It is my understanding that this emphasis upon sight has a pragmatic basis, for I read somewhere that well over two-thirds of the information our brain receives and works with is directly accessed through sight. That proportion of appetitive perception will probably not alter much in the centuries ahead, but we might be better off if we take the time to cultivate the other senses, too, in the same way that pianist must learn to play with the “weak” hand as well as the hand that ‘s inclined to take the lead. In fact, would both Plato and Heidegger have been better off emphasizing another sense, that of smell. The latter’s quarrel with the former might well have led him to a different understanding of Being if smell had been the sense to which he entrusted the fate of his soul.2

A recent prose poem of a blog entry that points to the possibilities of an epiphany based on smell can be found at: http://www.juliaharis.com/ Her entry, “Textures of the Unknown,” is a profound meditation on how the aquifers of the olfactory nourish the perfume of the soul. After reading her entry, I trusted more than ever Heraclitus’s proposition that “if all things turned to smoke, the nose would know all things.”3

 


1 In particular, the discussion in Book VI of The Republic at one point becomes a eulogy for the interwoven nature of the sun, its light, the eye and the soul.

2 Two recent articles in the Los Angeles Review of Books examine the on-going destabilization of Heidegger’s impact on twentieth century philosophy due to his affiliation with the Nazi Party in Germany.

http://lareviewofbooks.org/essay/what-to-make-of-heidegger-in-2015  What to Make of Heidegger in 2015? by Santiago Zabala (June 24th, 2015)

http://lareviewofbooks.org/review/king-dead-heideggers-black-notebooks   “The King Is Dead: Heidegger’s Black Notebooks” by Gregory Fried.

3 Michael Kincaid. There Are Gods Here Too: Readings of Heraclitus. Dickinson, North Dakota: Buffalo Commons Press, 2008, 53.

Poetic Research Bureau

I received a notice about LIFE SENTENCES the other day and can’t think of a better possible way to start posting on my site than to share this announcement.

If I were able to bring in a single poet from anywhere in the United States who would complicate the dialogue aspired to in this upcoming program, Michael Kincaid would be my first choice. I have met him at only one occasion, a celebration of Tom McGrath’s writing that took place at the Loft in Minnesota when McGrath turned 70. Doren Robbins and I flew out together from Los Angeles to be part of the program and one of the people in attendance was a young poet who seemed as equally obstreperous in his poetics as I yearned to be. Kincaid and I corresponded for several years, and I published his chapbook, “Inclemency’s Tribe,” in 1990 as a sort of coda to my work as editor of Momentum Press. He has remained the most stalwart and uncompromising poet-philosopher in contemporary practice. Here is entry number 43 from his most recent book, “LIGHTNING DIALOGUES,” published by Nemesis in Minneapolis.

CHILDREN OF SOCRATES. — From the French dialecticians — Derrida, et al. — to a poet like Jorie Graham, the postmoderns are neo-Socratics, basking in the false prestige Socrates lent to ignorance. They don’t know: that is their claim to admiration, the plot and pathos of their drama. Playing to the mirror, they deconstruct their presence, trading on a politic despair. They flaunt their self-doubt as if uncertainty’s dialectic were a superior form of presence, not its indefinite deferral.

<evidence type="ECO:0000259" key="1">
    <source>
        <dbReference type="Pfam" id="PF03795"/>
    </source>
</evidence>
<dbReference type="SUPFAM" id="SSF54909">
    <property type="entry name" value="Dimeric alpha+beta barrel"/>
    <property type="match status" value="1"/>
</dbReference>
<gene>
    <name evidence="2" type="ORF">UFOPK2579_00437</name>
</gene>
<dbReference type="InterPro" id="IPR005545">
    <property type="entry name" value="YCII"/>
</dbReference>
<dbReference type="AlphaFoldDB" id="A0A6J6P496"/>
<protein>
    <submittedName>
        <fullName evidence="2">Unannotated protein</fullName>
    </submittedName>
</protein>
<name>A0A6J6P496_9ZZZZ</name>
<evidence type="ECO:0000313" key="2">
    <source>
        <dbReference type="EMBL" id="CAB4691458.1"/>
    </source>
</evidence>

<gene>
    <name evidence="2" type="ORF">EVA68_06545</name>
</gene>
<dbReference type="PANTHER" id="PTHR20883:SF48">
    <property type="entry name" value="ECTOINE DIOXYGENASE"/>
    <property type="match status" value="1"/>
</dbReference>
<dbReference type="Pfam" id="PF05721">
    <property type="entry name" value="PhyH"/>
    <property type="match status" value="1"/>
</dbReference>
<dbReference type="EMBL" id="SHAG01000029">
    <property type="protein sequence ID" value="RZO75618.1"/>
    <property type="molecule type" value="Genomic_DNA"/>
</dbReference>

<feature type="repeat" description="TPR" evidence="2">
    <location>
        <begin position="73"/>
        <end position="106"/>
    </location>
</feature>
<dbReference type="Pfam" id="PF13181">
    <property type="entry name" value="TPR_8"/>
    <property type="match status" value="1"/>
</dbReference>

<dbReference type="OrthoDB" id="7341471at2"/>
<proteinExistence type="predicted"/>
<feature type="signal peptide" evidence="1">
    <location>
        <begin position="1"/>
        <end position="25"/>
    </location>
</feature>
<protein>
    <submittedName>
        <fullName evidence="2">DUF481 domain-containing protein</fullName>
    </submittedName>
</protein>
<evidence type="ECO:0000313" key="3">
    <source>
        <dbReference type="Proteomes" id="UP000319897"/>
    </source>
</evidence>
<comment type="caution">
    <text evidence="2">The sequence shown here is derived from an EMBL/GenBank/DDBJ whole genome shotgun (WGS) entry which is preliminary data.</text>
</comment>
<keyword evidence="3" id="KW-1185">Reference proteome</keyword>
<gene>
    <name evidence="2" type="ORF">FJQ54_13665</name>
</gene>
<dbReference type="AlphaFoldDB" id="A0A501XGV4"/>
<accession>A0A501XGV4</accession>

My expectation is that the program announced by the Poetic Research Bureau will offer the crucial variant that gets left out of Kincaid’s summary of postmodern poetics. The desire to know still underpins the writing of many poets who struggle with how to determine the boundaries of negative capability. Of the poets who will be reading this Saturday, Bennett and Bernstein in particular are likely to remind the audience that the yearning for knowledge cuts short the self-serving pose of the neo-Socratics. The advantages of saying “I don’t know” lose their momentum when confronted with the question, “What would it mean if you did know? How would you then be held accountable for having not known?” At the very least, there is a poignant desire to know underlying the work of many poets who get lumped together as postmodern, but who agitate that categorization with their jaunty wit, the one quality that most efficiently redeems the deferral of resolute acknowledgement. Even so, I wish I had the means to bring Kincaid’s critique into the conversation this Saturday, for it would make this event even more deserving of your attendance. Despite his absence, I hope to see you there.

LIFE SENTENCES: An Afternoon of the Epigrammatic
4 hours, 8 readers, 800+ statements

w/

Guy Bennett, Charles Bernstein, Aaron Kunin, Andrew Maxwell, Maggie Nelson, Vanessa Place, Matvei Yankelevich, Maged Zaher

Saturday June 15th, 2013 1pm – 5pm
@ Poetic Research Bureau
951 Chung King Rd, Chinatown, LA

Gnomes, aphorisms, propositions, fragments,
maxims, phrases, epigrams, mottoes, curses,
koans, haiku, quips, dry tweets, pensées.

In sequence, relentlessly, toward 1000 sentences.
Live readers, video people, giving the compressed
form its due, by mouth and by pixel.